At this point, the head 30 would be used to pick up an appropriate reagent from the appropriate receptacle 52 a–j as required for the first step of processing, and then discharge that reagent into each of the various test tubes 42. With a head 30 having eight pipettes 62, such a process could involve up to twelve steps in picking up the first reagent.
Thereafter appropriate processing occurs at the processing station 40. This could involve, for example, using the transfer arms 46 to move the support brackets 44 between the different stations 40 a–d for different steps of the process, with additional different reagents added at those different steps from the various receptacles 52 a–j. At the completion of this processing, the item of interest (e.g., the isolated DNA) would be transferred by use of the head 30 and pipettes 62 to tubes 68 in trays 66 in rows (150, 152, 154, 156, 158, 160) which correspond to the tubes 36 in rows 120–130 which initially held the specimens.
As with the trays 50 a–d for the receptacles 52 a–j, the racks 34, 66 for the specimens may also be advantageously provided with icons thereon matching icons 164 on the deck 22 to ensure that the racks 34, 66 are properly located on the deck 22. This enables the operator to reliably match the processed specimen sample in the tubes 68 in racks 66 with the specimens in the tubes 36 in the racks 34 and, in essence, allows the operator to reliably tell which processed sample is related to which specimen.
It should also be noted that in the above operation, the movement of the head 30 could be advantageously controlled so that it moves the pipettes 62 over and between the various tubes 36, 42 to minimize the possibility of contamination of specimen samples. That is, by supporting the pipettes 62 on the head 30 with a selected spacing matching that of the tube rows, the head 30 may be controlled to move so that when the pipettes 62 pass over a row of tubes 36,42, they will be between the tubes 36, 42 as they do so. Moreover, with the pipettor spacing adjustable as previously noted, such an advantage may be obtained while at the same time allowing compact presentation of various components. For example, as can be seen in
Still further, as also illustrated in
It should be understood that while the above description of
After the operator suitably indicates to the device 20 that it may begin, the reader 188 at 202 reads the indicators 186 a–d (e.g., bar codes) on the trays 50 a–d (and racks 34, 66). If it detects at 204 that the trays 50 a–d (and racks 34, 66) are not properly positioned, it sends an error message at 206 to the operator and stops operation 208 until the operator repositions the trays and racks to the proper position and starts again. If it detects at 204 that everything is positioned properly, operation continues with the head 30 moving at 210 to pick up eight pipettes 62, with the pipettes then moved at 212 to pick up a reagent from an appropriate receptacle 52 a–j. The picked up reagent is then delivered at 214 to the test tubes 42.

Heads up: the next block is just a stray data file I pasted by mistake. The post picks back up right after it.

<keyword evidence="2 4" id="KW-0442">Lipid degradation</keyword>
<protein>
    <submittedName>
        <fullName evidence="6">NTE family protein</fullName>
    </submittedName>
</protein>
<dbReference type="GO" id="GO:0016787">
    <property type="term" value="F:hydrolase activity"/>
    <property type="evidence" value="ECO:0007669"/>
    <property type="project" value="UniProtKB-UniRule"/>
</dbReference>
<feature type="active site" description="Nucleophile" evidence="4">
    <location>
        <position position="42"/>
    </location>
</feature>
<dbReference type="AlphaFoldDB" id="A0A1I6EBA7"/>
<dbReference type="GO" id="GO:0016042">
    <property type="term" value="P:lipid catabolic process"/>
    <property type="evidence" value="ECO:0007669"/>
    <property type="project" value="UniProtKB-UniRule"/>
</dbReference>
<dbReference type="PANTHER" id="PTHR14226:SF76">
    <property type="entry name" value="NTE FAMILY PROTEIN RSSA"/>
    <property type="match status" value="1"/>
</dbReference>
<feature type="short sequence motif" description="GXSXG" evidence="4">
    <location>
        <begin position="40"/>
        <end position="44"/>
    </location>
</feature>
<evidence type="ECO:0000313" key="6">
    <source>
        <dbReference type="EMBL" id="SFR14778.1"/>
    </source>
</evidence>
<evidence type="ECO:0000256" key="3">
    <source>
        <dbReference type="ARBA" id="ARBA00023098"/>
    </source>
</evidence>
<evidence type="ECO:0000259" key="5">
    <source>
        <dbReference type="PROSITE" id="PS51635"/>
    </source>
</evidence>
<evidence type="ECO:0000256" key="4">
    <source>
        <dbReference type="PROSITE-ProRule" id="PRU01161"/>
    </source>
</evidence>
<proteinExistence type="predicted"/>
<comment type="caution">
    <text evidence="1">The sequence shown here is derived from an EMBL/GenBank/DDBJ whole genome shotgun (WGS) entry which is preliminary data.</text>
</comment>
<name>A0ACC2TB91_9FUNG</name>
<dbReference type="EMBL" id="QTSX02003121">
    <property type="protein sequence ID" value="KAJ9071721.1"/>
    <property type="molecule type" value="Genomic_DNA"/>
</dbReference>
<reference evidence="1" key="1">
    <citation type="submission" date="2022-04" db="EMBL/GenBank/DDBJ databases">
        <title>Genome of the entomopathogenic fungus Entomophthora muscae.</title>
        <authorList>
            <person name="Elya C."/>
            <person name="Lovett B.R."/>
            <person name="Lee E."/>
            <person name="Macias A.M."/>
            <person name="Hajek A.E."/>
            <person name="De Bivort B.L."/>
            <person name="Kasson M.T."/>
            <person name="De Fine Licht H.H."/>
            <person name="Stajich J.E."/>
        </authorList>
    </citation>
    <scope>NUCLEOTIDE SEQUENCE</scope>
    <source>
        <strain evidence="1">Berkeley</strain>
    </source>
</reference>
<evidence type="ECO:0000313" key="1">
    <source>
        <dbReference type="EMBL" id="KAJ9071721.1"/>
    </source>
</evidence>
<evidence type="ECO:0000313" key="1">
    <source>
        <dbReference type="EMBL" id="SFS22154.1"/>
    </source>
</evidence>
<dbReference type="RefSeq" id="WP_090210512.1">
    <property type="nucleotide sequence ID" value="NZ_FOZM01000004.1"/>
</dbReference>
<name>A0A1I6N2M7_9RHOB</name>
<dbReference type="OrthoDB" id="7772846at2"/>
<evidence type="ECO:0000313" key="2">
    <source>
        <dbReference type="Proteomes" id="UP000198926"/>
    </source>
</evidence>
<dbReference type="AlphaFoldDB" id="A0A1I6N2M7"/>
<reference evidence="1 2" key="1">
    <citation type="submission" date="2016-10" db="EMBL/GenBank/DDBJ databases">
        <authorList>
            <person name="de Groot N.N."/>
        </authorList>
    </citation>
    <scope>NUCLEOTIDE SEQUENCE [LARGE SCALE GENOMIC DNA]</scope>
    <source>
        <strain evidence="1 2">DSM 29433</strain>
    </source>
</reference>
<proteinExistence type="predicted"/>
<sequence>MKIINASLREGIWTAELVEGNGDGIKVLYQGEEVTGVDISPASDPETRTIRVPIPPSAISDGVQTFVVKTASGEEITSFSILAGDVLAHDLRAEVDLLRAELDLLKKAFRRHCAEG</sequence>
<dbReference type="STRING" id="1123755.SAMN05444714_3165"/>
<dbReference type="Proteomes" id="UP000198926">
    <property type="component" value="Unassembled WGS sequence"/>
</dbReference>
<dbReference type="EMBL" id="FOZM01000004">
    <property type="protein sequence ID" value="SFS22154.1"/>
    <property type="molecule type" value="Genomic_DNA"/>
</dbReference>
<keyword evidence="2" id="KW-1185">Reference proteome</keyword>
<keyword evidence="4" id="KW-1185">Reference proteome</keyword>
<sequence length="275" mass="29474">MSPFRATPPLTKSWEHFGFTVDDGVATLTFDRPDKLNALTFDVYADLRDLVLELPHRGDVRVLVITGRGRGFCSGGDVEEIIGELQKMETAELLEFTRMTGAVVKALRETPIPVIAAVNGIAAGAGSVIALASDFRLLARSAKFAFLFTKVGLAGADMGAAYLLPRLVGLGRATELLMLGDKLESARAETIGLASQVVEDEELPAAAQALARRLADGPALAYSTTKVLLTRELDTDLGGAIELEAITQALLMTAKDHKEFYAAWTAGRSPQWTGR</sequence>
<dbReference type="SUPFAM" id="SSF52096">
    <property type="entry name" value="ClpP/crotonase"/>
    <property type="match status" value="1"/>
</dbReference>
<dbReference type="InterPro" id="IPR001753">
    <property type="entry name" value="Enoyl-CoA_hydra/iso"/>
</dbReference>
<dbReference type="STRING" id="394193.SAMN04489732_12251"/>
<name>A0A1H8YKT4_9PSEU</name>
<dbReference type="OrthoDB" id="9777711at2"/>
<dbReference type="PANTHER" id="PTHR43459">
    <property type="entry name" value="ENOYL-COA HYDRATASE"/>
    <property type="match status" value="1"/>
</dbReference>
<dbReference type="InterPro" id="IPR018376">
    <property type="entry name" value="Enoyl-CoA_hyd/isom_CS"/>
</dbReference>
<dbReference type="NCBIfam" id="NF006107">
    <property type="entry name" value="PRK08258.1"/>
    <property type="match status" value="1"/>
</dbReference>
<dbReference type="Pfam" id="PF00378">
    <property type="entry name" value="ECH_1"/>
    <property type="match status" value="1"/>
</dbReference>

The pipettes 62 may be discarded at 216 after only one use if contamination is a concern at that point, in which case steps 210–216 are repeated as necessary, as indicated at 218, until the first reagent has been loaded into all of the test tubes 42 which will receive specimen samples to be processed. Alternatively, if the reagent is to be added to more than eight test tubes 42 (e.g., to forty eight test tubes 42) where contamination with other materials is not a concern during that step, step 210 may be skipped and steps 212–216 repeated until it is determined that new the pipettes can/should be discarded, such as may occur when the first reagent has been added to all of the tubes 42 to be processed (e.g., six times for forty eight test tubes 42).
Once the first reagent has been loaded into all of the test tubes 42, steps 210–216 may further be repeated (as also indicated at 218) to add additional reagents to the test tubes 42 as desired. For example, Particles may first be added to the tubes 42, and then Lysis buffer may be added. Of course, the reagents used may vary depending on the processing desired, and the present invention is not limited to use of any particular reagents.
If samples are to be added, as determined at 219, a similar process is then repeated at 220–228 wherein the samples are moved from eight sample containing tubes 36 to eight of the test tubes 42 for the first step of processing the samples, with those steps repeated at 228 until all of the specimen samples to be tested have been placed in test tubes 42. While the pipettes used to deliver specimen samples typically are required to be discarded after each use as at 226 to prevent contamination, it would be within the scope of the present invention to reuse pipettes if contamination does not necessitate using new pipettes (such as might occur, e.g., if additional quantities of the same specimen samples are to be delivered to the tubes 42 in more than one step).